Fix the Weak Links in your Snatch

Written by

Sam Lower

Muscle Snatches:

Two issues commonly seen with beginners is letting the bar pull away from them in the middle of the pull and losing tension from mid-pull to turnover. The muscle snatch is a great exercise to help correct both of these issues. When the muscle snatch is performed at the proper weight, it requires the athlete to perform a straight bar path past the hips and continue pulling after contact at the hip. For athletes having this issue, I would use the muscle snatch as a warm-up/technique exercise before performing the snatch.

Snatch from Deficit:

Snatching from a deficit is an exercise that is used for athletes that either have trouble using their legs in the initial pull from the ground or trouble finishing the pull at the top. The deficit can be put at different heights anywhere from 1-3 inches, depending on the skill level of the athlete. To get to the proper set-up position from the deficit, the athlete must lower the hips more than usual, which puts them in a position that forces them to push through the ground with their legs. This helps them understand the feeling of pushing with the legs to the hang position as opposed to pulling over the bar too fast. Also, since the bar has to travel further, it teaches the athlete to be patient through the pull and finish at the top.

Jacob Tsypkin

Complex: Muscle Snatch + Power Snatch + Snatch:

One of the most persistent issues I see with new lifters is failure to properly use the upper body in the pull underneath the bar. Often, explosive lifters with generally good technique will simply let the bar float after the finish, turning the snatch into a throw-and-catch-type movement. Instead, the lifter should strive to constantly interact with the bar. The goal of this complex is to get the lifter to feel the arms work in the turnover with the muscle snatch, and then carry that over into the power and full snatches. The key is to use a weight that is light enough to allow a smooth, fast turnover in the muscle snatch, but heavy enough that the lifter must use the arms to complete the lift. My lifters often use this complex as a warm-up and will rarely – if ever – go above 60%. 45-55% will be plenty for most athletes.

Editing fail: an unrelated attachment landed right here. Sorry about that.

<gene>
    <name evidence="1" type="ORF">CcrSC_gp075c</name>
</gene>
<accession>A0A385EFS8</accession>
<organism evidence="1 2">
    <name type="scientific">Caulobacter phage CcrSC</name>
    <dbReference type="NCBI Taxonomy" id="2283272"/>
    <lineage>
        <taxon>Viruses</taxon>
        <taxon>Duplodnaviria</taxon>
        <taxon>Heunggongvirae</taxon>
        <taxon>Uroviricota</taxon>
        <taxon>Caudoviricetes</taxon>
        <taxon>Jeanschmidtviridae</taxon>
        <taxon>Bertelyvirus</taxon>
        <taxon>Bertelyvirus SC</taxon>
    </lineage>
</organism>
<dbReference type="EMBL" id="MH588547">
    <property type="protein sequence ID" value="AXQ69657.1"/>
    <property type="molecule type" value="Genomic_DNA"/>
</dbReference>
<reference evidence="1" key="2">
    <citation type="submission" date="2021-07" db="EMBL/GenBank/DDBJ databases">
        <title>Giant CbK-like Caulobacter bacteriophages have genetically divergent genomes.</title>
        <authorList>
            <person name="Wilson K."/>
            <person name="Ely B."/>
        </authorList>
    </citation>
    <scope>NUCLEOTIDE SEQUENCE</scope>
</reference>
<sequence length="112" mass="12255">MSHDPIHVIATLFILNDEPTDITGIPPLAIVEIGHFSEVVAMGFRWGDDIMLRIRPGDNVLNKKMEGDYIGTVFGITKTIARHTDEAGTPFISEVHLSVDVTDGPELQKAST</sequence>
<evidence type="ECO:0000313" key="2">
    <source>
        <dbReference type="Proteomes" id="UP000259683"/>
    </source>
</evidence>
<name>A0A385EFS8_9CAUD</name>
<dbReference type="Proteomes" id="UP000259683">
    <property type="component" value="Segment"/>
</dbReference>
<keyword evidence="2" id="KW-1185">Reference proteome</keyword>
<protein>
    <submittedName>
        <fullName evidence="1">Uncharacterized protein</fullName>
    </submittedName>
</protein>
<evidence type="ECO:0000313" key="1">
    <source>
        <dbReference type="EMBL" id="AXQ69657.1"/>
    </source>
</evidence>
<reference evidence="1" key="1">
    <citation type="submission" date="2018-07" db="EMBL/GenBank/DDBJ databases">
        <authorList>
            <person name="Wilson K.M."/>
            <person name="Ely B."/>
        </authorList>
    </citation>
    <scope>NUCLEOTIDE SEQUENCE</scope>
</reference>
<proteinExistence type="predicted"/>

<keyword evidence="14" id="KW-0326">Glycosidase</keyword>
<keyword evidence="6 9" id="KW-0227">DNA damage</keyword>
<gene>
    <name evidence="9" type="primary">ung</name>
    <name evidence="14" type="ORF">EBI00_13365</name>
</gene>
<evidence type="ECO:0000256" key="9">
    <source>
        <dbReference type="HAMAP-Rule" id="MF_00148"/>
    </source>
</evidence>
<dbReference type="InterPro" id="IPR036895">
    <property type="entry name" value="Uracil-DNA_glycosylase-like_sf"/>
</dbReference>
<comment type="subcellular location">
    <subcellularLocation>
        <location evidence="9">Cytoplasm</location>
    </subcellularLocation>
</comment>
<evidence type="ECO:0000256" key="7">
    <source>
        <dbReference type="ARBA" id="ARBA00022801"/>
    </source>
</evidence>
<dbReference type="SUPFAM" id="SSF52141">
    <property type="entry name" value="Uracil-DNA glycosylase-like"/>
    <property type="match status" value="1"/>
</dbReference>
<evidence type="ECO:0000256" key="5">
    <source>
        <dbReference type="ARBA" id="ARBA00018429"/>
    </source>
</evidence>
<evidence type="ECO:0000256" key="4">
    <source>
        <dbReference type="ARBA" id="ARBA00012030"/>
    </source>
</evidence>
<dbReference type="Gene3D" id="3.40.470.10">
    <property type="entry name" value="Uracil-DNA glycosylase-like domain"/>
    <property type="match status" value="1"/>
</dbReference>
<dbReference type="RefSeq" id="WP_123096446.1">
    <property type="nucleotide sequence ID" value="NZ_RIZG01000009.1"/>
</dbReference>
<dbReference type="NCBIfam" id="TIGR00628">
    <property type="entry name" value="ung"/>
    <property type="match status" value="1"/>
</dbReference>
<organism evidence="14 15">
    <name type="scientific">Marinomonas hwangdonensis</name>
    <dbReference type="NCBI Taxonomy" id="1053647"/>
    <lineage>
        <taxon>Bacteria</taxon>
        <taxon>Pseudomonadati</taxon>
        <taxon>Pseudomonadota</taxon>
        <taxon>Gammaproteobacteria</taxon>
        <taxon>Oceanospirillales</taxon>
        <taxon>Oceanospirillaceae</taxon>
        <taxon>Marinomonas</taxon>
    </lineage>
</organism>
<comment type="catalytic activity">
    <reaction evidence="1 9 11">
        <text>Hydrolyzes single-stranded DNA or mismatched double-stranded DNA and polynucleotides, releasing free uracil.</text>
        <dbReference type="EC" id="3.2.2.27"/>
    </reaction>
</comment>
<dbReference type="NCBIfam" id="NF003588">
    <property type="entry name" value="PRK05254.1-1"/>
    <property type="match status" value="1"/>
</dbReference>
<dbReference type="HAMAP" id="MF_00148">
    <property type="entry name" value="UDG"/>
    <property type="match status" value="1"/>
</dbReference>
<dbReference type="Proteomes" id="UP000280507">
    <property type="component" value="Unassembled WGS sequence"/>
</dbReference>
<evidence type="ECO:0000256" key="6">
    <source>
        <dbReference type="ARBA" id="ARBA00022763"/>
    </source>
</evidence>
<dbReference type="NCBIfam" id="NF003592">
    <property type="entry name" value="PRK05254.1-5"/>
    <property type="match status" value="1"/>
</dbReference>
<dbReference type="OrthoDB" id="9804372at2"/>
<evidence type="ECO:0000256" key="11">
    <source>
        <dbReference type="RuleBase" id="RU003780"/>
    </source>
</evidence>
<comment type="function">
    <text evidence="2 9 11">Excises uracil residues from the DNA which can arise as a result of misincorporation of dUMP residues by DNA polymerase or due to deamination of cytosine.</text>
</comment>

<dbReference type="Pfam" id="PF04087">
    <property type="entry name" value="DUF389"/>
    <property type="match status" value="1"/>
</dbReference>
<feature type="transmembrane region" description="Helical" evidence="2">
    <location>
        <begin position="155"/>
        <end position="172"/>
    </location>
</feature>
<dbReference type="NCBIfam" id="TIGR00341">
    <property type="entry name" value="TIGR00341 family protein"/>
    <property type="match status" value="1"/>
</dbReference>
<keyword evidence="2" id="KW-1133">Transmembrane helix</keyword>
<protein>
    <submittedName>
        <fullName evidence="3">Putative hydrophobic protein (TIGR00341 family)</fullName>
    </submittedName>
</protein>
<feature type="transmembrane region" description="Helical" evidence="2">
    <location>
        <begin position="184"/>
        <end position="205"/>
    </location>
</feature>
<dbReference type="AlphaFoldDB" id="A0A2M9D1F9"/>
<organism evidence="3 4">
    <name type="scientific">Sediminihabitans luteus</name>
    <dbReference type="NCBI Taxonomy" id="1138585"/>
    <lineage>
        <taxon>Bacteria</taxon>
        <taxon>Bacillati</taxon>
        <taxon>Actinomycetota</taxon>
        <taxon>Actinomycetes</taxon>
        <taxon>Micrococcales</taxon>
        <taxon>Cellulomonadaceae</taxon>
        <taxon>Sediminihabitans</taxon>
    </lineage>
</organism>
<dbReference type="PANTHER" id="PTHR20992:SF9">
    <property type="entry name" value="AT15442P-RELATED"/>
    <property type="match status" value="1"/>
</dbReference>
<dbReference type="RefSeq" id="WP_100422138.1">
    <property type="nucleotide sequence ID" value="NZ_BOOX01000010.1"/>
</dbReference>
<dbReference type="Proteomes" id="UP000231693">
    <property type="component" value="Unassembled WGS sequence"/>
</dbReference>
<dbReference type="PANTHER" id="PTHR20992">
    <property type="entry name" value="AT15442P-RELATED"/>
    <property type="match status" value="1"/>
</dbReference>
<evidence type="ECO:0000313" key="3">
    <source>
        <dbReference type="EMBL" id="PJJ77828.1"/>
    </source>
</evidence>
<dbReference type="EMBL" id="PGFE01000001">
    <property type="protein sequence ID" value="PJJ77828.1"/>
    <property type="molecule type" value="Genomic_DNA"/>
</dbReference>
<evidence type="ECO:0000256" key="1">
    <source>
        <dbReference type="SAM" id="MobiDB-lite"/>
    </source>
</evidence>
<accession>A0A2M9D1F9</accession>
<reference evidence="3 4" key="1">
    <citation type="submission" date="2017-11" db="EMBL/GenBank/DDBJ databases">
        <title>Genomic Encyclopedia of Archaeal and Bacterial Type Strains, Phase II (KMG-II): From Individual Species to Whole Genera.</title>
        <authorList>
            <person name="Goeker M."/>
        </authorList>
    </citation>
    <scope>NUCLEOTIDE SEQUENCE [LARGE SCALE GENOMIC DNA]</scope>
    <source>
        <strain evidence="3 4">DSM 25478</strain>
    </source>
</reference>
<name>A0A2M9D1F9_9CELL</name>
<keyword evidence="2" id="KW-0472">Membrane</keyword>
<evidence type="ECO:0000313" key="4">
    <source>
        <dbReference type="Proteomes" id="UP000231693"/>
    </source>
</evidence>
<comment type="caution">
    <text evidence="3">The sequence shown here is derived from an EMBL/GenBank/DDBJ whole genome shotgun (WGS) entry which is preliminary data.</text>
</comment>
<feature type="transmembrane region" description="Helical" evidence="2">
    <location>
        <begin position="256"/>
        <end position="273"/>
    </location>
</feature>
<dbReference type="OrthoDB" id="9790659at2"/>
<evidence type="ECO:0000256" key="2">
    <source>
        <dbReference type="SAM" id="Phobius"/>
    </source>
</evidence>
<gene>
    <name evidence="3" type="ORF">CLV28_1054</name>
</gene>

Reena Tenorio

No-Brush Snatch: 

For lifters who have difficulty keeping the bar close and finishing the pull, snatch with no brush is a beneficial exercise. It will also help to improve speed under the bar. The lifter will perform a snatch, but at the hip position, the bar is not to touch the body, emphasizing a vertical bar path, a strong final pull, and speed under the bar.

Snatch from Various Heights Blocks: 

These help to improve speed and force of the final pull as well as speed under the bar. This variation is less taxing on the back and legs and can be used to reduce the load that the athlete may experience when lifting from the floor.

Reena recommends trying no-brush snatches to build speed under the bar.
Reena recommends trying no-brush snatches and snatches from blocks to build speed under the bar.

Quinn Henoch

Power Snatch:

When performing a power snatch, the lifter will receive the bar with the hips above 90 degrees of flexion. This differs from a full snatch, in which the bar will be received in a full overhead squat position.

This exercise trains the lifter to extend fully and powerfully at the top of the second pull. This variation also requires the athlete to pull under the bar quickly – training speed of the turnover. The goal is to put maximum height on the barbell with a powerful ankle, knee, and hip extension, then to snap under the bar with an aggressive turnover – negating the need to squat. When this type of aggression and speed is then incorporated into the full snatch, maximum weights tend to improve. It is a confidence builder for the lifter to walk up to the barbell with the intent to perform a full snatch, knowing he or she has power snatched the same weight in the past.

Dead Hang Snatch:

The dead hang snatch starts with the lifter standing tall with knees and hips extended and the bar resting near the crease of the hip. The lifter initiates the movement with a shrug and pulls under the bar into the full overhead squat position, then stands. Be sure not to dip, jump, or use any other compensatory movement to attain momentum on the bar other than a shrug up.